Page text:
Two more parents have joined a federal lawsuit over the live Nativity scene in Concord High School’s annual Christmas Spectacular concert, and both hope to remain anonymous.
At least one death threat and plenty of public backlash followed a lawsuit filed on behalf of a Concord father and son who claim the live Nativity scene is unconstitutional, court documents show.
The two men added to the list of plaintiffs, identified as “John Roe” and “John Noe” in new court documents, said they have children who attend Concord High School and participate in the Christmas Spectacular, and the families have filed a request to stay anonymous out of fear for their safety.
The family originally included in the suit, a father and son identified as John and Jack Doe, were allowed to stay anonymous during the lawsuit after a judge decided in November that there was a risk of violence and intimidation toward the Doe family.
Court documents released Sunday show the Freedom From Religion Foundation, which filed the suit with the American Civil Liberties Union on behalf of the Doe family, has received a threatening letter addressed to the organization’s lead attorney in the suit and directed at people the letter writer believed to be the Doe family.
The letter writer claims they would make it their “life’s mission” to “find you and the [redacted family name], and I will cut you into pieces and feed you to the fishes in the Elkhart River (Please note that I will enjoy this).”
The letter ends: “Do yourself a favor, and believe me, when I say: NO ONE WILL STOP ME!”
In court documents, Noe and Roe cite the mailed death threat and online comments on news stories about the lawsuit and on the Save Concord’s Christmas Spec’s Nativity Scene Facebook page as reasons they expect harassment and intimidation if their names are made public.
The lawsuit stems from a scene in the high school’s annual holiday concert.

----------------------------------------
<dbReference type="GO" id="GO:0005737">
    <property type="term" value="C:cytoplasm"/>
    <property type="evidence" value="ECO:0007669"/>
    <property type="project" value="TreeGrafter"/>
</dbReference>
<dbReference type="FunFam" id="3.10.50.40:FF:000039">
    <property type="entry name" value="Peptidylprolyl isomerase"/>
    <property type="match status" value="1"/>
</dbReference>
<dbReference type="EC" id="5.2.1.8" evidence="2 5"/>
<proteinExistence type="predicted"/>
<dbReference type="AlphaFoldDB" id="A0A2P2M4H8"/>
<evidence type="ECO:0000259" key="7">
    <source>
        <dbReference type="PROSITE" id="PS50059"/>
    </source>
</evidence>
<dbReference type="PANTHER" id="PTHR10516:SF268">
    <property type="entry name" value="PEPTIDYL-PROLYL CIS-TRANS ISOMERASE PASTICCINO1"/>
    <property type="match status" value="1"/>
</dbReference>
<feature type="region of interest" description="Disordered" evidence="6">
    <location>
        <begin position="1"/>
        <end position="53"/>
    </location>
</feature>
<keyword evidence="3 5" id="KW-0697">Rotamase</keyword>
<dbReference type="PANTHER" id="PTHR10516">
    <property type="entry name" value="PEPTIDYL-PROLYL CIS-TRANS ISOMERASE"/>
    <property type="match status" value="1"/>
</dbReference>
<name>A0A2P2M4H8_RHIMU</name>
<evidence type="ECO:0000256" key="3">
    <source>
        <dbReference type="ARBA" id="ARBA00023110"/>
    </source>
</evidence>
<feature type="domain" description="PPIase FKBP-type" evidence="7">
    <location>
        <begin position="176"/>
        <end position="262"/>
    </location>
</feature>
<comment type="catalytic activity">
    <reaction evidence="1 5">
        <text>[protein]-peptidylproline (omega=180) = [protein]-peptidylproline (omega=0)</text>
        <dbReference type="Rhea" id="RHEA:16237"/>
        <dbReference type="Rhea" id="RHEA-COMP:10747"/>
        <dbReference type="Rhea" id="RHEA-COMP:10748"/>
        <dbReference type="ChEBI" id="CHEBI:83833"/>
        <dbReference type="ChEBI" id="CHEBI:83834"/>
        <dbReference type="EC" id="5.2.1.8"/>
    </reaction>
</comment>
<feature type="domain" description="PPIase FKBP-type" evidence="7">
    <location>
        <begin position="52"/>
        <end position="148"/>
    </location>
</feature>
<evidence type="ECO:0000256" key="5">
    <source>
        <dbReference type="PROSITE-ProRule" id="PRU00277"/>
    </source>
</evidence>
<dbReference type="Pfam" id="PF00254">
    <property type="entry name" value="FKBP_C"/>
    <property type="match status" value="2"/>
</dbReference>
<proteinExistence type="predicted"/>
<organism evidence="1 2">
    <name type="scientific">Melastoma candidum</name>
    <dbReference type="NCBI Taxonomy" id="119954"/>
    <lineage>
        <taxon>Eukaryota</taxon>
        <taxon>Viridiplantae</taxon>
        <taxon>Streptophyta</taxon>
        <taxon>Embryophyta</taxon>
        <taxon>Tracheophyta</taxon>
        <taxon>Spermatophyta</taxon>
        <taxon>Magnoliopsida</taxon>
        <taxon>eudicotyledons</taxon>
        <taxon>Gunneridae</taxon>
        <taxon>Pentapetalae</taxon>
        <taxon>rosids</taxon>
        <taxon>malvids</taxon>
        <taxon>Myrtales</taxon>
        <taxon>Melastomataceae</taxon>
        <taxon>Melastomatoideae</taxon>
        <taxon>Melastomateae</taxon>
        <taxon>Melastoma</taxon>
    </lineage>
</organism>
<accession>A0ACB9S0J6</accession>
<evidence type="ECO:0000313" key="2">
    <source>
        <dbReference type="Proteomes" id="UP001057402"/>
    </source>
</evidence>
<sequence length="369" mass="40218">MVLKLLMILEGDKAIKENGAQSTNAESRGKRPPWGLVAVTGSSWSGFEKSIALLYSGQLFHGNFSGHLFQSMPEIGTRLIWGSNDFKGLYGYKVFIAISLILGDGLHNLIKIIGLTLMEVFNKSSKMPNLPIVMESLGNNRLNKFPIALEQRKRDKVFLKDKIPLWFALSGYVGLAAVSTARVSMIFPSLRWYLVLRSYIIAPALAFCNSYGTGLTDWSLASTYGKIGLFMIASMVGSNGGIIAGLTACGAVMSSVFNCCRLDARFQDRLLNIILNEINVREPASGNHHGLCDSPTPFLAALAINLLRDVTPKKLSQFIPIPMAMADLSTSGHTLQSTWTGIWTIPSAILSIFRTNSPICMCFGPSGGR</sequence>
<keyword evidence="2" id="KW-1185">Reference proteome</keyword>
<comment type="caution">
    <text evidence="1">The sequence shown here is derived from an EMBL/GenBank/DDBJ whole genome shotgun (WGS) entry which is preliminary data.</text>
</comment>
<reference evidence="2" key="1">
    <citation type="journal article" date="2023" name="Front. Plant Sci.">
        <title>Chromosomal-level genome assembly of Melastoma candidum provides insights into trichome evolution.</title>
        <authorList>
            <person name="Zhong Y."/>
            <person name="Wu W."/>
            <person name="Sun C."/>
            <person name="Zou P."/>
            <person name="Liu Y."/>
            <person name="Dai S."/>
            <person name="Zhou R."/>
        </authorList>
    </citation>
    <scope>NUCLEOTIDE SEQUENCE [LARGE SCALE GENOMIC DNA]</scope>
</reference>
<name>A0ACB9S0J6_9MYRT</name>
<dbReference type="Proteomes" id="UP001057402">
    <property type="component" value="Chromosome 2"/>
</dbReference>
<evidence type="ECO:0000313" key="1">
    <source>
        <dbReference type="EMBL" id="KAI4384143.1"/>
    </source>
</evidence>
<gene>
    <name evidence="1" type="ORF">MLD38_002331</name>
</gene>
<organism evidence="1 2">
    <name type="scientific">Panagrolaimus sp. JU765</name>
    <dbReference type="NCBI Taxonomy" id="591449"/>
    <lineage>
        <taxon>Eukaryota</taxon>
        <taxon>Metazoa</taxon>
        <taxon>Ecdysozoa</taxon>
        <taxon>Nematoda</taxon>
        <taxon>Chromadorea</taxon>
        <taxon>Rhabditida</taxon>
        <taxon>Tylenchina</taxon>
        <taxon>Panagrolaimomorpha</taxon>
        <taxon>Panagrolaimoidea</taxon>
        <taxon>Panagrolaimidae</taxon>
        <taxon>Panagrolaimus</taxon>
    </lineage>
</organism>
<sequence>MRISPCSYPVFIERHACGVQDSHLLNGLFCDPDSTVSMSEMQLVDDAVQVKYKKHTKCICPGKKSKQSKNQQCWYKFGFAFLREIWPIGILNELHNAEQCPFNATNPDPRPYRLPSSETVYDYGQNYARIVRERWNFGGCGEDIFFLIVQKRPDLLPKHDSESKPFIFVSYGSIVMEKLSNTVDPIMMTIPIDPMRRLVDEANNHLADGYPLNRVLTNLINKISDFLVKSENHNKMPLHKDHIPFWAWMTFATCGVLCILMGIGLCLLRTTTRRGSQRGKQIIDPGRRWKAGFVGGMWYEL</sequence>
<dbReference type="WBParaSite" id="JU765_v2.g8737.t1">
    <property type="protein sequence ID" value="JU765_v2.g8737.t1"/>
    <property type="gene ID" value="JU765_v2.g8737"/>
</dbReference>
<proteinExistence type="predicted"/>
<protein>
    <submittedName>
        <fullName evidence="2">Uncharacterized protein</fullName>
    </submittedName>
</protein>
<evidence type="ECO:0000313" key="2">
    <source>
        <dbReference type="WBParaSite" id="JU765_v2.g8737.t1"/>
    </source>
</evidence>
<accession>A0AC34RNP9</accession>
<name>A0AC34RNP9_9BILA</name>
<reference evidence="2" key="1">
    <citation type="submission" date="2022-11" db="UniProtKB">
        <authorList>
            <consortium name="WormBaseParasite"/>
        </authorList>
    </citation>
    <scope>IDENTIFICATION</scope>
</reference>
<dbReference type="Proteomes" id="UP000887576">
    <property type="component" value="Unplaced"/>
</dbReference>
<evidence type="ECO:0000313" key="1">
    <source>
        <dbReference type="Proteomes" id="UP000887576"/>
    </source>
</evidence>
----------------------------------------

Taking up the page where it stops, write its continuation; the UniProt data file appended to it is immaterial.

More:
In August, the Freedom From Religion Foundation asked the school district to remove the live Nativity scene from the Christmas Spectacular concert, in which some student performers portray biblical figures and others sing religious hymns. The foundation and the ACLU filed a lawsuit against the school Oct. 7, seeking a ban against the live Nativity scene and nominal damages of $1 and legal fees. The plaintiffs claimed the school was advancing a specific religion over others by including the live Nativity scene.
Concord High School changed the 2015 Christmas Spectacular to include segments on Kwanzaa and Hannukah and removed Bible readings from the show.
The judge eventually filed an injunction banning Concord from performing or rehearsing a live Nativity during the 2015 concert, as the lawsuit would not be decided before the mid-December performances. The show went on with mannequins replacing live performers for the Nativity scene.
Some people in the community have expressed outrage over the lawsuit, posting hostile comments directed at the plaintiffs on The Elkhart Truth’s Facebook page and accusing the plaintiffs of trying to ruin a Christmas tradition. Others, including administrators of the Save Concord’s Christmas Spec’s Nativity Scene Facebook page, have asked supporters of the Nativity scene to be respectful toward the Doe family. A Nov. 20 post on that Facebook page stated: “Let’s not give them any reason to call us hateful, and let’s remember what this is about ... the kids, our community, tradition and the story of Christmas.“
The lawsuit is not likely to be over soon. The deadline for evidence discovery is set for July 1, and court documents show the case may not be ready for trial until January 2017.